Prof. Joel Mokyr.

"An agreement with the Palestinians is inevitable because they will acquire nuclear weapons"

Prof. Joel Mokyr paints a nightmare scenario where both Israelis and Palestinians, and many others, have nuclear capabilities. But he also thinks that this is what will lead Israel to an agreement with the Palestinians

"Right now, I am not optimistic: both sides do not think that any compromise or arrangement is possible. Everyone that I speak to, and these prophecies tend to fulfill themselves when everyone is pessimistic, believes that this will be the result. It's like an economic crisis - if everyone thinks there will be an economic crisis, then there will be one," says Professor Joel Mokyr.
Mokyr is among the most prominent and well-known economic historians in the world. He grew up and studied in Israel, and in the 1970s began building an acclaimed international career. Among other things, he edited the Oxford Encyclopedia of Economic History, is a member of the American Academy of Arts and Sciences, and has been a professor at Northwestern University for many years. So, when he talks about self-fulfilling pessimism, he knows it well from history: Mokyr examines how worldviews influence technological advancement, for example, how the belief that they are wiser than those before them, led new generations to technological advancement in the 16th-18th centuries.
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מוסף שבועי 4.1.24 פרופ' יואל מוקיר
מוסף שבועי 4.1.24 פרופ' יואל מוקיר
Prof. Joel Mokyr.
(Credit: Agence Opale / Alamy Stock Photo)
There are long-standing blood feuds that no one thought would ever be resolved, and they were.
"There are encouraging examples here and there. We've seen that even people who hate each other can sit down and reach an agreement from time to time. A classic example for me will always be Northern Ireland, a centuries-old conflict and hatred, and look at it today. I was in Belfast recently; they don't like each other, there's mistrust and suspicion, but they don't shoot each other. Even in Yugoslavia, there was a bloody war, and one day they reached an agreement. Today it's not paradise; they're not sitting around the campfire holding hands, but they're not shooting each other. And as long as they're not shooting, I'm happy.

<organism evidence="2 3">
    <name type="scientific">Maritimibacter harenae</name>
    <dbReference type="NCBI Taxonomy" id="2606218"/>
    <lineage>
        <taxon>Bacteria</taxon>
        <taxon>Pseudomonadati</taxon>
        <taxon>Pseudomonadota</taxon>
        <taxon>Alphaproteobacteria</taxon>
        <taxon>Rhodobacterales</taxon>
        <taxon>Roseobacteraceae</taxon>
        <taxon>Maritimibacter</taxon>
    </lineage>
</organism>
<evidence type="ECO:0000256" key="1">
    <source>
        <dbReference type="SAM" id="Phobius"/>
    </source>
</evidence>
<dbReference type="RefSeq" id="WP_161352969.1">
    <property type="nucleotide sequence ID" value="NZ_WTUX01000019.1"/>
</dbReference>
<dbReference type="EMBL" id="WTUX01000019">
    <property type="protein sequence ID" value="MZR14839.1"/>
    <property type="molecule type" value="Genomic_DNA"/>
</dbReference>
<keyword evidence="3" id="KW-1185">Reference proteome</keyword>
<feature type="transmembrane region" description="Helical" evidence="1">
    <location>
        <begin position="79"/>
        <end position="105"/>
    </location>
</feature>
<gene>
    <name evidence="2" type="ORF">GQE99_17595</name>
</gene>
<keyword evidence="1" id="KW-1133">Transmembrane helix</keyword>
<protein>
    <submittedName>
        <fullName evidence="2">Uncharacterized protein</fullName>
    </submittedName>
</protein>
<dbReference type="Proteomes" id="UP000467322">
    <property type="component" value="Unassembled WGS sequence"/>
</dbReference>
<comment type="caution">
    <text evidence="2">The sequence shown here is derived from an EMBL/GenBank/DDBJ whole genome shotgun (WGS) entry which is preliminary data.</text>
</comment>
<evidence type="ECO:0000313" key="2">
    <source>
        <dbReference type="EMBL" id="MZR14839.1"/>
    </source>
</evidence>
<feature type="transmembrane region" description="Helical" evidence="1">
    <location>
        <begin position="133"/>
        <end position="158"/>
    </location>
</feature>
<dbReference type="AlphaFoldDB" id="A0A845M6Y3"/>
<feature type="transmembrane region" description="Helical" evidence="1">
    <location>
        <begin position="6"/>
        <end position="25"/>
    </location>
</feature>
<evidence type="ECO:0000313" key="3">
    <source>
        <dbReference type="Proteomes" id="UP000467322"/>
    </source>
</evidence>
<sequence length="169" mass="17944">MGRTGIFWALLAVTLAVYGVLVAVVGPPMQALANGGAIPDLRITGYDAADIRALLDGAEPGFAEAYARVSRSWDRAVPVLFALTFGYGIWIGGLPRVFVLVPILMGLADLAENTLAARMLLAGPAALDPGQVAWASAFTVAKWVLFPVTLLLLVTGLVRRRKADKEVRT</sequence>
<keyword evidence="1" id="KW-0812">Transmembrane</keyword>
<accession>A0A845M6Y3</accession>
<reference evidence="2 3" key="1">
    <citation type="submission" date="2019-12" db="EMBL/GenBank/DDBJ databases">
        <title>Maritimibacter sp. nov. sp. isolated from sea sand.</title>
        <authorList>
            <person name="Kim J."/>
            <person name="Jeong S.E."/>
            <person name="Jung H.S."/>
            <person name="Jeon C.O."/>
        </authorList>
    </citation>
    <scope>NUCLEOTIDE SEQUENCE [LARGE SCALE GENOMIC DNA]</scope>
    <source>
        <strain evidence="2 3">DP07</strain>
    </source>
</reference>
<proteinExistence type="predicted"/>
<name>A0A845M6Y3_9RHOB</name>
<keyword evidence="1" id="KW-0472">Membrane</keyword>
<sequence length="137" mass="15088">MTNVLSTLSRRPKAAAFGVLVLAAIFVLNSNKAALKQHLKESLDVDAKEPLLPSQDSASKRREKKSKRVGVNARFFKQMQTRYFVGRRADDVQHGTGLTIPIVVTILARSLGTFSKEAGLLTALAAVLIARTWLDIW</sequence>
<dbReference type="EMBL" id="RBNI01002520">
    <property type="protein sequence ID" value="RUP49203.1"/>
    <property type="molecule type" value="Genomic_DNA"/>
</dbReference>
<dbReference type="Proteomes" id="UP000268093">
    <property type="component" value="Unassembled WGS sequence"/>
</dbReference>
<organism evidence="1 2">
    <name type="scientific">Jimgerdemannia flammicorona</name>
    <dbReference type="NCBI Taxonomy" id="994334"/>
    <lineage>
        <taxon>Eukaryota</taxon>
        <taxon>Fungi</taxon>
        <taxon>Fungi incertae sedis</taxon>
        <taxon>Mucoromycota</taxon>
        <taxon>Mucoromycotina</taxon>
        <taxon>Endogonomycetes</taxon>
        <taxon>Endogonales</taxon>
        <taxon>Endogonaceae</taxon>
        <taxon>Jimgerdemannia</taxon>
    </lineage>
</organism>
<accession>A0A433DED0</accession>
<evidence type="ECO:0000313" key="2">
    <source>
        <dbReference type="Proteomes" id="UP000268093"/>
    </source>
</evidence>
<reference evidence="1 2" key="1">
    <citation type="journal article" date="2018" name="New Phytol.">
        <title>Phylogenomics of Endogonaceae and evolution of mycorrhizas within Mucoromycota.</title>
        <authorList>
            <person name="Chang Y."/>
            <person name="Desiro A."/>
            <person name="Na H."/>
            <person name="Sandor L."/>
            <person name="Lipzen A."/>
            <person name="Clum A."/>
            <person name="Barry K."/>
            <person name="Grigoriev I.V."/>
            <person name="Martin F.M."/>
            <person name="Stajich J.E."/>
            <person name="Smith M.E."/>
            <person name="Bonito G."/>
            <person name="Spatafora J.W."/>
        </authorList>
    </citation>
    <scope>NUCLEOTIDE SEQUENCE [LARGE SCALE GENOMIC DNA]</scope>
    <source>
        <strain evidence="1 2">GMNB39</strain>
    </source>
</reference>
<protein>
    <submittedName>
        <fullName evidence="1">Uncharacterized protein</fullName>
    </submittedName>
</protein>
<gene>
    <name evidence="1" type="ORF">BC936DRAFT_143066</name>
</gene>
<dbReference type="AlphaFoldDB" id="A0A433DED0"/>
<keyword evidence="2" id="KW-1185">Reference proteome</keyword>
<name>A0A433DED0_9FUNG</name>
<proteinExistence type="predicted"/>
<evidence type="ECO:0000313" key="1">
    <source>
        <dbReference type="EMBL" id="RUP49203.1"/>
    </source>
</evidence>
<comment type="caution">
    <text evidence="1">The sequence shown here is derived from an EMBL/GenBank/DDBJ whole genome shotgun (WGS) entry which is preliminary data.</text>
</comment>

"And there's a bigger example - the Germans and the French. For hundreds of years, there was a mutual hatred between them; Napoleon wreaked havoc in the German states, and then came the Franco-Prussian War and the World Wars. In 1945, the French deeply hated the Germans, and rightly so, and today years have passed, and there's no animosity - the French drive Volkswagens."
The question is whether this is possible in the Middle East.
"There is some hope. At the moment no one sees it, but it can change, and in the end, logic, reason, and goodwill may prevail over the aggressive urge to defeat the other side. After October 7th, there was a feeling that we had to defeat them, eliminate them forever. This vengeful urge is destructive, and it exists on both sides, but it's an urge that human culture needs to learn to overcome because, if not, the end will be bitter. I'm old enough to remember how much we hated the Egyptians. They were our sworn enemies, and in the end we made peace with them."
But you've spoken about how there is so much pessimism, so how are you still optimistic? Maybe we won't succeed in reaching an agreement?
"Over time, it will be inevitable because the other side will acquire nuclear weapons. Palestinian resistance movements will somehow acquire such weapons and threaten to drop a bomb on Tel Aviv, even a small bomb. A suicide bomber doesn't care if he takes ten people with him or a million. With time - much beyond my lifetime - we must reach an arrangement or there will be mutual destruction and annihilation, because nuclear weapons will also kill Palestinians."
‘Anyone who thinks the Palestinians won’t acquire nuclear capability isn't paying attention’